Come on . . . do you really expect me to waste my time reading all the fine print?
How often have you taken the time lately to read all the detailed information that is thrown in your face as you sign up for a product, web site, service, or even a simple newsletter?
Now, I’m lucky if I skim through the narrative looking for anything unusual!
The solo business owner will be confronted with many detail-oriented tasks, especially in the beginning, as the company is planned, organized, and “hatched” from an idea into a full-fledged living business.
There will be registrations to fill out, licenses to obtain, Internet services to subscribe to, many resource-oriented web sites to join, and a host of other tasks that will be thrown at you with a whole lot of “fine print” for you to read, absorb, understand, and commit to.
Really . . . who has the time for such things?
It’s been my experience that all these instructions, conventions, disclaimers and the proverbial “fine print” are most often just nuisances that devour a business owner’s time.
Should I “just say no?”
Ninety-nine percent of the time, the fine print is there to cover the remote eventuality that an action or circumstance might come up for which there is no written solution or historical precedent.
Most of us generally think of disclaimers as a bored lawyer’s “weasel words.”
However, once in a great while these annoyances can save your bacon.
Or they can get you into boiling hot water if you choose to disregard them and break the posted rules.
Often seasoned entrepreneurs give the tiny print a “power skim” then move on to important matters that directly affect the bottom line.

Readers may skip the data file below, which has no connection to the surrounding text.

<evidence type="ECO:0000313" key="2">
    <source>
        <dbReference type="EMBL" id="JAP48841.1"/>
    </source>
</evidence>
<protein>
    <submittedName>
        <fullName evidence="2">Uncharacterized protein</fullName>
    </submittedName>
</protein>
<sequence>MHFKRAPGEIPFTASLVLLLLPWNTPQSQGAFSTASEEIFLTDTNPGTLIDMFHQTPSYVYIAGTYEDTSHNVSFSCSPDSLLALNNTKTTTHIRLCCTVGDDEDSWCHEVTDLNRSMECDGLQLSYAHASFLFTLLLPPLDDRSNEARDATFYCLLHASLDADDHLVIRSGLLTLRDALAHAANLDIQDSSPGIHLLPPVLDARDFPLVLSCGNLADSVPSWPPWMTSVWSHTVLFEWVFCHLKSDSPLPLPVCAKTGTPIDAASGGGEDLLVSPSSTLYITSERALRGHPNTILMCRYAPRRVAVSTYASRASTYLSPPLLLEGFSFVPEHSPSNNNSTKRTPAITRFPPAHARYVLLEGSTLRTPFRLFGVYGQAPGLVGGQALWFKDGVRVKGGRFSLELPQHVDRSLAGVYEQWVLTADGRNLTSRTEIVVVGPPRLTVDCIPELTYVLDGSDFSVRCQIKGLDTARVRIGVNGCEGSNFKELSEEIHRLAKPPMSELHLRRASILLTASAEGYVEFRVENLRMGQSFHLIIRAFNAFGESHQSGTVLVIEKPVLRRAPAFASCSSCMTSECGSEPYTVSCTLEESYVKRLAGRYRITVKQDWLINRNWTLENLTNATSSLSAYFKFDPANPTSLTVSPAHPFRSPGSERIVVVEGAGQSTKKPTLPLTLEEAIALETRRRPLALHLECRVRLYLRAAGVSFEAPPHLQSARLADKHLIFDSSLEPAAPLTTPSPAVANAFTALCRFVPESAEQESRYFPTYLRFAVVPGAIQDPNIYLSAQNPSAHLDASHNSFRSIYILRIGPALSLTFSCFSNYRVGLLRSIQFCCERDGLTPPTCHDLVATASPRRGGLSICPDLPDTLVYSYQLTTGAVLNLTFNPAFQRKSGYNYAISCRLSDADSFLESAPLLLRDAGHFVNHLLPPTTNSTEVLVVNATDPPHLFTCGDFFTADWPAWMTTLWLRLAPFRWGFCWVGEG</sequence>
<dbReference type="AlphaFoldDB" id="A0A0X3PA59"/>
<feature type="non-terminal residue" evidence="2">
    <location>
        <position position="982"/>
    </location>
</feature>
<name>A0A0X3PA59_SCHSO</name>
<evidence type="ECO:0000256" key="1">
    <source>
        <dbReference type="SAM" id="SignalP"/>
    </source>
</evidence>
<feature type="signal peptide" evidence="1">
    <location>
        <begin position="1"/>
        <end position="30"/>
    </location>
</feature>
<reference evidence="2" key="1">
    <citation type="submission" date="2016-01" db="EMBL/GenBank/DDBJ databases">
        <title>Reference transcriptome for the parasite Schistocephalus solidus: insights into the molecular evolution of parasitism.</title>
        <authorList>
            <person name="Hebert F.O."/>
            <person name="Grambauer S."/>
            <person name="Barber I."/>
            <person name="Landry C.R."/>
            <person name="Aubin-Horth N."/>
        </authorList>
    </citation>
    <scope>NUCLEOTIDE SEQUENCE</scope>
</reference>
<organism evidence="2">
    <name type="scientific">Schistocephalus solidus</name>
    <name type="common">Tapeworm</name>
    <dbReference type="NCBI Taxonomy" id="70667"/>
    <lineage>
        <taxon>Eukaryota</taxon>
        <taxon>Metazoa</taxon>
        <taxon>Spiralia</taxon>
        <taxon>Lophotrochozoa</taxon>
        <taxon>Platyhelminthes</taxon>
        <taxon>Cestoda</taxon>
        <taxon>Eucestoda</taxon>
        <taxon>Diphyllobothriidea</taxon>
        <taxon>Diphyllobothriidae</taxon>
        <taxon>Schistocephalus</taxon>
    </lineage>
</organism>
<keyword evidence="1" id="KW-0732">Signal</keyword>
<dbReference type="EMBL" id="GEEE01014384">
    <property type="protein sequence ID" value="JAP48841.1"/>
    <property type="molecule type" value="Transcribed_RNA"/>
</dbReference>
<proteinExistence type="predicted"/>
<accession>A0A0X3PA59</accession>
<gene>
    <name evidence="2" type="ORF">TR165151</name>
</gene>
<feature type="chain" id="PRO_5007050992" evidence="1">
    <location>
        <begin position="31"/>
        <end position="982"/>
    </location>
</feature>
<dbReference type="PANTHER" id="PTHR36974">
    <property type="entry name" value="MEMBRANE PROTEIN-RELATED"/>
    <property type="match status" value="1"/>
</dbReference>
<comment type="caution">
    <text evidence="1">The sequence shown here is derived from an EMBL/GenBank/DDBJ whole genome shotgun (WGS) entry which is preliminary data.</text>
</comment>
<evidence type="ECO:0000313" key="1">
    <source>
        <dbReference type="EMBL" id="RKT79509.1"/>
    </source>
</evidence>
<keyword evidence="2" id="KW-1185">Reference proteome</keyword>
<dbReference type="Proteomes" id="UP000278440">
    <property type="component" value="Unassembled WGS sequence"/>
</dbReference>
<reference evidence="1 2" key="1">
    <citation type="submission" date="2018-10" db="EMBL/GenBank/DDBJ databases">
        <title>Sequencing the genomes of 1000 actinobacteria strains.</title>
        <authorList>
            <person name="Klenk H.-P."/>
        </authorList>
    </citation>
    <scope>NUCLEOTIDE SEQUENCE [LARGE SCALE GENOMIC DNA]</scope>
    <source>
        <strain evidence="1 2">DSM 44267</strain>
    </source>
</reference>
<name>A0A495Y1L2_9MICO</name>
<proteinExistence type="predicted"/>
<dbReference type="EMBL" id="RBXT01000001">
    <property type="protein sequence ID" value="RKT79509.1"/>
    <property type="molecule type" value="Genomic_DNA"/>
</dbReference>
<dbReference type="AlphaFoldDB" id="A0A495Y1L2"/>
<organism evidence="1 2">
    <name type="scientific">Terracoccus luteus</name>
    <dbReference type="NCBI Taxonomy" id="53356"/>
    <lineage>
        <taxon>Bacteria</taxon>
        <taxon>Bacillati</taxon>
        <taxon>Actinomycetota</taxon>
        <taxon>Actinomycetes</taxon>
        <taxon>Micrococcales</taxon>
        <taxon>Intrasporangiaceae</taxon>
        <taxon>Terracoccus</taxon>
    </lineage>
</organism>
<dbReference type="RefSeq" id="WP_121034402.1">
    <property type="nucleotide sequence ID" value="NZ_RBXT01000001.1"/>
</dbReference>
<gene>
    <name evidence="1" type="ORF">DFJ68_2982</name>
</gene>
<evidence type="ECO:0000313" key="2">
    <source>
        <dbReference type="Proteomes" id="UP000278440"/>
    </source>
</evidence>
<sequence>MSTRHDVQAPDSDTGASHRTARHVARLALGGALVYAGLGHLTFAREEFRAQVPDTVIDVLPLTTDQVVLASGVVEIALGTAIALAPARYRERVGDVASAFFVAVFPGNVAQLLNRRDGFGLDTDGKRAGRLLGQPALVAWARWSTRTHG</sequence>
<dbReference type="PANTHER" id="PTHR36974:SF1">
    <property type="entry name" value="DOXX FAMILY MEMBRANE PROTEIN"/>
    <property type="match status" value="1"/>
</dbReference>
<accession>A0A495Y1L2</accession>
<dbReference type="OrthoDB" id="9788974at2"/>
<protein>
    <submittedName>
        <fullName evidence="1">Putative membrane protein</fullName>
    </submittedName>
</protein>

Speed at this task becomes a real art form!
I remember when I first went online almost a two decades ago.
I poured over the “user agreements” of every software program I purchased.
I didn’t want to take a chance on messing up and getting into trouble.
Nowadays, I’ve not quite fallen into the “could care less” mode, but I often skip over the preliminaries so I can just get right to the good stuff.
A word of caution to you if you run a small business: your carelessness in reading fine print is your choice, but if things go sour, you have no one to blame but the guy in the mirror!
You see, when you become a solo business owner, there is no one hovering over you to protect and keep you out of trouble.
There are no corporate angels or company guardians.
You will not be covered by a blanket insurance policy of errors and omissions that protects the corporation from the stupidity or carelessness of the individual employee.
Most likely, there will not be a corporate attorney that you can call on a moment’s notice to advise you on legal matters.
I would suggest that you read everything that even resembles fine print.
You’ll get good at speed reading and skimming through this type of document so that you don’t spend any more time at it than necessary.
Print out the information in hard copy and read it on your lunch hour, on the bus commute to your day job, or after hours when you’re having trouble sleeping.
I find I can read the written word on paper faster and more comfortably than I can read on a computer screen.
You’ll hate every minute of this activity at first, but every now and then your diligence will be rewarded because you will have protected your business.
You can’t afford to be without this type of “passive insurance.”
The difference between wild small business success and utter failure is often a matter of paying attention to and executing, the little, seemingly insignificant details.
Never put yourself at risk.
Avoid the tenuous position of “hoping” that a small business oversight will not come back to haunt and torment you.
Be safe rather than sorry!
To your online business success,